‘Arrested Development’ brought back for fourth season
May 26, 2013 marks the glorious day that the Emmy award winning sitcom, “Arrested Development,” will return to our screens. After almost one and a half years of anticipation, the release date was finally announced last week. For those who don’t know, the show ended quite suddenly in 2006 after its third season despite its undeniable genius, cunning humor and plans of being moved from Fox to Showtime.
In an interview for Entertainment Weekly, creator Mitchell Hurwitz decided to bring the show to a close, saying, “In truth, I had taken it as far as I felt I could as a series. I told the story I wanted to tell, and we were getting to a point where I think a lot of the actors were ready to move on. My instinct was that it was over when Fox pulled the plug. I considered continuing the show because I felt I owed that to the fans. … I’m more worried about letting down the fans in terms of the quality of the show dropping for whatever reason, because it’s certainly not a large fan base …”
Well, the fan base has definitely grown since then. More and more people are discovering and rediscovering this absurdly amusing series with the good news of its return.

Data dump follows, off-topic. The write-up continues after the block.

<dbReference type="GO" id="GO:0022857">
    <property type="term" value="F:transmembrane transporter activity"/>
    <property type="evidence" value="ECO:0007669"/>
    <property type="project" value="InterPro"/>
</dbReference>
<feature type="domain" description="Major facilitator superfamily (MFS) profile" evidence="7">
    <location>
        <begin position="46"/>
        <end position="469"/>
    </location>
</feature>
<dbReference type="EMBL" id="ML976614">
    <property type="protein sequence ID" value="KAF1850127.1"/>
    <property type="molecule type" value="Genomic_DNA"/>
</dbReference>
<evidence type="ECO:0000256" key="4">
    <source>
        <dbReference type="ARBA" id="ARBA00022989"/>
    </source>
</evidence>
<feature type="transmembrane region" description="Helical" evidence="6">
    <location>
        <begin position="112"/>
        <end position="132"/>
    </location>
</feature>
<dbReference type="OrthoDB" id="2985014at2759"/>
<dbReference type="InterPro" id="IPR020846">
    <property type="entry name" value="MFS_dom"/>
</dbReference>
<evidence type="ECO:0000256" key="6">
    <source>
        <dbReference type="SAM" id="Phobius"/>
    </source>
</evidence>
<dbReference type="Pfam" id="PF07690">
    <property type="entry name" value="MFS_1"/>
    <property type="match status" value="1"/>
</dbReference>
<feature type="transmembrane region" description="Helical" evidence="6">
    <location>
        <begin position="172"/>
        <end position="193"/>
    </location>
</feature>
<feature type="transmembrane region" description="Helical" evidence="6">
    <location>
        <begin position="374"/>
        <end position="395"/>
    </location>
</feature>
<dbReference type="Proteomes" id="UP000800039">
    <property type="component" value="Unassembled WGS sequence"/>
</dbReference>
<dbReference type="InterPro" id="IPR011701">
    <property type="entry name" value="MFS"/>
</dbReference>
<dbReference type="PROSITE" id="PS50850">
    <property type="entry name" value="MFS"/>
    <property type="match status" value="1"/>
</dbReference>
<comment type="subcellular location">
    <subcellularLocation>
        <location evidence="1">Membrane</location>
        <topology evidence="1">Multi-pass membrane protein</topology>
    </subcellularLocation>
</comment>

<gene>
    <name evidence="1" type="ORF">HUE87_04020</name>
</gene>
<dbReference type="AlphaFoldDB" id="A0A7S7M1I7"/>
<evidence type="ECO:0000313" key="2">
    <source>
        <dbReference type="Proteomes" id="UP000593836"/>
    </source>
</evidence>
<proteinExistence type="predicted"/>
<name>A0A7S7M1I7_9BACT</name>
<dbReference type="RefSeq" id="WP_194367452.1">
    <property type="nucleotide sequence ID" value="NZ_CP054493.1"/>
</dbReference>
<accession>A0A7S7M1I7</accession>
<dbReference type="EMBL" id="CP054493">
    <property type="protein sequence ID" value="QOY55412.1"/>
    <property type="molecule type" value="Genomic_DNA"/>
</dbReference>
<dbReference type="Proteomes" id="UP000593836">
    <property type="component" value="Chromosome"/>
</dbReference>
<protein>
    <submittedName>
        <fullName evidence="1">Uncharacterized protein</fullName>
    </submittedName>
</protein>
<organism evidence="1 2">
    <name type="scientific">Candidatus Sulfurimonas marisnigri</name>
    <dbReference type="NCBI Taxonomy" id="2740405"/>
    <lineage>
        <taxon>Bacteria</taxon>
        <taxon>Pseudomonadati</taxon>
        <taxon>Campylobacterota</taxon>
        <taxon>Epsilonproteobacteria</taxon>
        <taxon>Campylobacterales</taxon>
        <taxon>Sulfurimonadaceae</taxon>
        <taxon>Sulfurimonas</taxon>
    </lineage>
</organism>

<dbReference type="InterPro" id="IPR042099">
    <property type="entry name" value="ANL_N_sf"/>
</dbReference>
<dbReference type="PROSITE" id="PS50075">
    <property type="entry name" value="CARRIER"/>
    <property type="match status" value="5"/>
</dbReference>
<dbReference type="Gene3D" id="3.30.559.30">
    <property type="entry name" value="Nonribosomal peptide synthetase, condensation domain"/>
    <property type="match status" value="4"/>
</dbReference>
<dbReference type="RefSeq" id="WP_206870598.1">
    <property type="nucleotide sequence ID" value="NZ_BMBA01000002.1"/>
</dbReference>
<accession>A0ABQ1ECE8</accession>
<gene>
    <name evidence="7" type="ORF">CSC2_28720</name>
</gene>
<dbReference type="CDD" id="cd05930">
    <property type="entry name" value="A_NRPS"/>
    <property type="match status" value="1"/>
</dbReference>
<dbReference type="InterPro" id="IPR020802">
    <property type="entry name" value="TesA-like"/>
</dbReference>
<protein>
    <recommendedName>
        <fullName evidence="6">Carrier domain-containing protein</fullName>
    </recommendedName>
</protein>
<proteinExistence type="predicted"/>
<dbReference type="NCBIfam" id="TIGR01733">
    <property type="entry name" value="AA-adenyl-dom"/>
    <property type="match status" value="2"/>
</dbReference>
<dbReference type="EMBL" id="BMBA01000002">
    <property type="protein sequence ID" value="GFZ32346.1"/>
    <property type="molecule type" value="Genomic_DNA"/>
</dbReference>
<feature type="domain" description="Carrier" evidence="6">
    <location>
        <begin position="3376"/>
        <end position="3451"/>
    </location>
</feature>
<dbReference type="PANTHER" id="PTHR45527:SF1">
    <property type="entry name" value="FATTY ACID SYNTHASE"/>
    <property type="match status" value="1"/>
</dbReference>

Arrested Development follows the life of Michael Bluth (Jason Bateman) one of the only seemingly normal members of his high society family. He has no choice but to stay and run his father’s, Oscar Bluth (Jeffery Tambor), business after he is arrested for illegal business practices. The audience watches as the family has to deal with losing its wealth and discovering how the real world functions. Despite its seemingly serious and morbid storyline, the show is filled with well-played, idiotic, humorous characters that the fans grow to love in the face of their unpleasing traits and annoying habits. There are endless amounts of ridiculous scenarios, inside jokes and guest stars playing bizarre recurring characters.
It is hard to believe that such a well-rounded and entertaining show couldn’t even make it to a fourth season. The truth is, despite its internal success, the show really did have a small fan base and it ran at a time before DVR viewership was counted or considered. I would also argue that the humor was a bit ahead of its time. I think that with the evidence of a small fan base, the humor was limited to a specific audience that enjoyed it. But television has changed since then, and I believe that the “Arrested Development” style humor is more mainstream and can have a similar feel as shows like “30 Rock” or “Flight of the Concords.”
Anyone who gives this cult show a chance will most likely find themselves instantly hooked. Its writing and delivery is some of the best I have ever seen on television. The entire series is on Netflix or Hulu Plus for those who wish to jump on the bandwagon before the new season is released. And for those who have enjoyed it once, twice, or maybe fifty times before, I encourage you to watch the series again because it is something you can never get tired of. There are always new things to notice and new jokes to laugh about. “Arrested Development’s” 15-episode season will be released all at once on Netflix on May 26.